The National Clearinghouse for the Defense of Battered Women was founded in 1987 to work for justice for battered women charged with crimes where a history of abuse is relevant to the woman’s legal claim or defense. A nonprofit organization located in Philadelphia, Pennsylvania, the National Clearinghouse provides technical assistance and other resources to battered women defendants, defense attorneys, battered women’s advocates, and expert witnesses across the nation. Most frequently, the organization assists battered women who have defended themselves and/or their children against their batterer’s violence and who have been charged with assault or homicide. The National Clearinghouse works with battered women who have been coerced into criminal activity, women charged with a crime for allegedly “failing to protect” their children from their batterer’s violence, and women charged with kidnapping or custodial interference for fleeing to protect themselves and/or their children.
The first and only national organization to focus exclusively on battered women defendants, the National Clearinghouse maintains a comprehensive resource bank of information regarding battered women’s legal defense issues, provides direct support to battered women in prison, coordinates a national network of advocates working with battered women defendants, and provides education and information regarding the unique experiences of battered women defendants to members of the criminal justice and advocacy communities and to the general public.
In all of its activities, the National Clearinghouse strives to change the attitudes and institutions that create and support the extreme levels of oppression battered women experience when they find themselves in conflict with the law. The organization’s educational and policy efforts are designed to change beliefs and behaviors of individuals, increase positive outcomes in individual cases, and facilitate short and long-term changes at the institutional level. Because these activities cannot be done by one organization alone, the National Clearinghouse has organized an ever-growing network of people and organizations committed to justice for battered women who end up in conflict with the law.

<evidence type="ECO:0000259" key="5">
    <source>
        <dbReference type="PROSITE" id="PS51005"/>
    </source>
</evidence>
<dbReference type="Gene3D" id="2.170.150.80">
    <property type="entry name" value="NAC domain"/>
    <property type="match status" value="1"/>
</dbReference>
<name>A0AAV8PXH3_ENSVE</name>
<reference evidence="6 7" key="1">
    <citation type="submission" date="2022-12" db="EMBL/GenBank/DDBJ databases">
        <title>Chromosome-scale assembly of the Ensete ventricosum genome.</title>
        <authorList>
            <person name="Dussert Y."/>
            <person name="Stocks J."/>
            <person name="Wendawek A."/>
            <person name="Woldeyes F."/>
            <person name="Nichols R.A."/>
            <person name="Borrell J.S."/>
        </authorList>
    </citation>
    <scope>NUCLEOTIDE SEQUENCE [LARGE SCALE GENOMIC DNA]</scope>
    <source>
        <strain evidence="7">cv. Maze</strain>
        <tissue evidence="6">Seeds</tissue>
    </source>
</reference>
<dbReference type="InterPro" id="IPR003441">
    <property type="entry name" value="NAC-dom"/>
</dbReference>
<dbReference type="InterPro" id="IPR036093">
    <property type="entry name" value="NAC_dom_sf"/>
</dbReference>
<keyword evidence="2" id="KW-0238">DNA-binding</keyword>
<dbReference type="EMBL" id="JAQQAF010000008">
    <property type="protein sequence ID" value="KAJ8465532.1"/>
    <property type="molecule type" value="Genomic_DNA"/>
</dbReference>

Recognized for its quality services and national leadership role, the National Clearinghouse was one of five organizations chosen in 1993 to receive funds from the U.S. Department of Health and Human Services (DHHS) as part of the Battered Women’s Justice Project (BWJP). Through a number of continuation grants from DHHS, the National Clearinghouse continues to be an active partner in BWJP and in the Domestic Violence Resource Network, a coalition of the DHHS-funded special resource centers on domestic violence.
The National Clearinghouse remains committed to its organizational mission “to secure justice for battered women charged with crimes related to their battering and prevent further victimization of arrested, convicted, or incarcerated battered women.” Since it opened its doors nearly 20 years ago, the National Clearinghouse has brought hope to hundreds of battered women and their families by providing them and their defense teams with direct assistance, information, and support; by helping their voices and stories be heard; and by advocating steadfastly on their behalf when they cannot take a seat at the table.
- Dutton, M. A. (1996). Impact of evidence concerning battering and its effects in criminal trials involving battered women. In The validity and use of evidence concerning battering and its effects in criminal trials (section 1). Washington, DC: U.S. Department of Justice, National Institute of Justice, U.S. Department of Health and Human Services, & National Institute of Mental Health. Retrieved from https://www.ncjrs.gov/pdffiles/batter.pdf
- Maguigan, H. (1991). Battered women and self-defense: Myths and misconceptions in current reform proposals. University of Pennsylvania Law Review, 140, 379–486.
- National Clearinghouse for the Defense of Battered Women. (2006). Our mission. Retrieved from http://www.ncdbw.org/mission.htm
- Osthoff, S. (2001). When victims become defendants: Battered women charged with crimes. In C. M. Renzetti& L. Goodstein (Eds.), Women, crime and criminal justice(pp. 232–242). Los Angeles: Roxbury.
- Osthoff, S., & Maguigan, H. (2004). Explaining without pathologizing: Testimony on battering and its effects. In D. R. Loseke, R. J. Gelles, & M. M. Cavanaugh (Eds.), Current controversies on family violence (2nd ed.,pp. 225–240). Thousand Oaks, CA: Sage.
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